MSF reinforces its search and rescue operations in the Mediterranean
Augusta, Sicily – Médecins Sans Frontières (MSF) is launching an additional ship to carry out search and rescue operations in the Mediterranean Sea to assist people who are risking their lives trying to reach Europe by boat. The ship is carrying a crew of 26 people, including an experienced search- and rescue crew as well as medical staff to provide emergency medical care.
The Bourbon Argos, leaving the port of Augusta, Sicily, on 9 May, will provide additional search and rescue support in the Mediterranean. The ship will work in parallel with the MY Phoenix, a boat jointly operated by MSF and MOAS (Migrant offshore Aid Station), which launched on 2 May. The MY Phoenix has so far rescued 591 people and assisted in the rescue of 101 more in operations over the past 6 days. All 692 have received medical screening and assistance as required from the MSF medical team on board.
“At least 1,750 people have lost their lives trying to cross the Mediterranean since the beginning of the year, many of whom are fleeing war, violence and extreme poverty. The number of people attempting to cross the sea will increase in the summer season, and we are stepping up our response to address this tragic crisis by launching an additional ship that will reinforce our existing support”, says Francois Zamparini, MSFs emergency coordinator onboard the Bourbon Argos.
Onboard medical staff (doctors and nurses) and non-medical staff (logisticians, water and sanitation experts, cultural mediators) will provide medical care and distribute emergency relief items to the rescued people. The medical care includes medical screening and stabilisation of vulnerable patients, as well as referral of emergency cases.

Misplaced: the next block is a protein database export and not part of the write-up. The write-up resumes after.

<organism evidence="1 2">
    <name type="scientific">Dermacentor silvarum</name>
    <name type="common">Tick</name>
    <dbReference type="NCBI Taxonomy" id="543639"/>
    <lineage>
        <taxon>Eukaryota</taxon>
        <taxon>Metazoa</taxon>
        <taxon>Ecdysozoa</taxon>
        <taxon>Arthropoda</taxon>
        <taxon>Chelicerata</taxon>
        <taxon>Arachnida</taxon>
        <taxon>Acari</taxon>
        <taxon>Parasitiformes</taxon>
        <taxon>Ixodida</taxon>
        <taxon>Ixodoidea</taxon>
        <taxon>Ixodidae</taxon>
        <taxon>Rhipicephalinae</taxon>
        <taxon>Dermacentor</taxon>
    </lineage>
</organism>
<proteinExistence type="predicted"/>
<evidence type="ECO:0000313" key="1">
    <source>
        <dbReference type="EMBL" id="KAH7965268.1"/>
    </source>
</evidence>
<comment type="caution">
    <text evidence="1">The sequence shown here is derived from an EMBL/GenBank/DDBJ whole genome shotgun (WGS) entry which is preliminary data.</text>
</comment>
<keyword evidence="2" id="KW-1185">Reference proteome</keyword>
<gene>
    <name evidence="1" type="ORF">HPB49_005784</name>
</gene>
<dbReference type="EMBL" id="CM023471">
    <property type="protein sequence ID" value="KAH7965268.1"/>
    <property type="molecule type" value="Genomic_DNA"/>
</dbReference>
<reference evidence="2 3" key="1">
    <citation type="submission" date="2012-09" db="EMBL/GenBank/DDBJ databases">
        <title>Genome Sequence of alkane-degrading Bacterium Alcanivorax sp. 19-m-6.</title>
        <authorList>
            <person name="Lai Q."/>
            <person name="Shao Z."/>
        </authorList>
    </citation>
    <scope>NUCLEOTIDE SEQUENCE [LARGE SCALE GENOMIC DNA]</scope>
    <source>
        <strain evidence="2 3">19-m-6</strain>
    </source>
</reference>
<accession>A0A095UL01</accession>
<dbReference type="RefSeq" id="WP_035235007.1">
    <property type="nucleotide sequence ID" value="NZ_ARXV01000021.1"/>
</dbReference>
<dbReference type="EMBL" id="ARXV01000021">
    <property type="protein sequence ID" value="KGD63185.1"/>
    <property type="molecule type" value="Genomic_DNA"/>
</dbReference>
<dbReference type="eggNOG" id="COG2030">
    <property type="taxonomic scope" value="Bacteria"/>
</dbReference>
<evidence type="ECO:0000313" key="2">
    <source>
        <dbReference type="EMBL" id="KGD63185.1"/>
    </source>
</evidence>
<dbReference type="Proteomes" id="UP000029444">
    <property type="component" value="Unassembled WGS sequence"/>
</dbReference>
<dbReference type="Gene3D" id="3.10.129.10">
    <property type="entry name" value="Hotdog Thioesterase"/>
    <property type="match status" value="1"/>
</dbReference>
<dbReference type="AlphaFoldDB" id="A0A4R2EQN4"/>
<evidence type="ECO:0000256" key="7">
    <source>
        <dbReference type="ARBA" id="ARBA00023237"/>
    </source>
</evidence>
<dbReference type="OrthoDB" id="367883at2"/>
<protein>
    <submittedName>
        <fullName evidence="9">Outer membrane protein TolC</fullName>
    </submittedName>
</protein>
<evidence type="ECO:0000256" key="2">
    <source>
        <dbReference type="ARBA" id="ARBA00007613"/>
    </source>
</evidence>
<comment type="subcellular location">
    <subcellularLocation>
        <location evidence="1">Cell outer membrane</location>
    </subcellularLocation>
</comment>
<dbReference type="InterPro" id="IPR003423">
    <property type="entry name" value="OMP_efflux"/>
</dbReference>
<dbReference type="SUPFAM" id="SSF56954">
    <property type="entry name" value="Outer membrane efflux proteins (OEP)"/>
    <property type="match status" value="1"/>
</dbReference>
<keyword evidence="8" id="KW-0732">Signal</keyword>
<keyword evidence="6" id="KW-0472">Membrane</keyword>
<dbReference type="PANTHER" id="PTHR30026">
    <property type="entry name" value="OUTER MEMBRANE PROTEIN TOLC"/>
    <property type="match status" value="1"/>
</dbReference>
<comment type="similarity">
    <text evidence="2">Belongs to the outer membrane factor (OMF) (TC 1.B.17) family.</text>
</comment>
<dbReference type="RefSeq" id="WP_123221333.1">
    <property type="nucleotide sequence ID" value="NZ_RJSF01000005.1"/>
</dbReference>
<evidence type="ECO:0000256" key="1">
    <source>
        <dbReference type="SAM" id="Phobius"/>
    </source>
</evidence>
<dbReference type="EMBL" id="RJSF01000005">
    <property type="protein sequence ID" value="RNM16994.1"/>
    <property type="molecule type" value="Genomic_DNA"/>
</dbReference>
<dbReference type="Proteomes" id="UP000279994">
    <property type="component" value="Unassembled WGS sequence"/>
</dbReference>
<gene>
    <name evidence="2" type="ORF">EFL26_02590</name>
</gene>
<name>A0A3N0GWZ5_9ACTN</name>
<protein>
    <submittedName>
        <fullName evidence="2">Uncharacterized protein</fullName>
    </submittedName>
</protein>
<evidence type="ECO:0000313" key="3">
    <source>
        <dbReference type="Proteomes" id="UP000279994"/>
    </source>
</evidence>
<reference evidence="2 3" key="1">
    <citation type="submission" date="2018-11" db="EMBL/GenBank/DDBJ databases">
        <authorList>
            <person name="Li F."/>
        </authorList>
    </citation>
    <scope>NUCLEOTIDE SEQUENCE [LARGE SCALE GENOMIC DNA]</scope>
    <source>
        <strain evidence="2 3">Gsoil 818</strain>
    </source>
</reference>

The Bourbon Argos will have the capacity to carry 300 to 350 rescued people, and will be able to maneuver quickly to follow up on a distress call. The 68 metre-long vessel has been specifically adapted to perform search-and-rescue activities. Several containers have been fixed on the deck so the boat is equipped with an emergency room, an observation and consultation room, a dressing/consultation room, sanitation, storage and morgue.
“The increasing number of people forced to risk their lives at sea is a consequence of the lack of safe and legal channels for people to migrate and apply for asylum in Europe. While search and rescue operations at sea are vital in order to save lives, they will not solve the overall situation in the long term. Our teams in and around the Mediterranean are working to save lives and provide medical support for the most urgent needs, until the situation is adequately and humanely addressed by the European Union” says Aurélie Ponthieu, humanitarian advisor on migration for MSF.
Over the past fifteen years, MSF has been providing assistance to vulnerable migrants, asylum seekers and refugees across Europe. In addition to its search and rescue operations on MY Phoenix and Bourbon Argos, MSF is currently providing medical support for people arriving by boat in the reception centre in Pozzallo, Sicily, as well as psychological first aid at landing ports and mental healthcare support in asylum centres in the Ragusa region, Sicily. MSF also runs projects to support migrants, asylum seekers and refugees in Greece and Serbia, providing medical care, distributing relief items, and rehabilitation for victims of torture.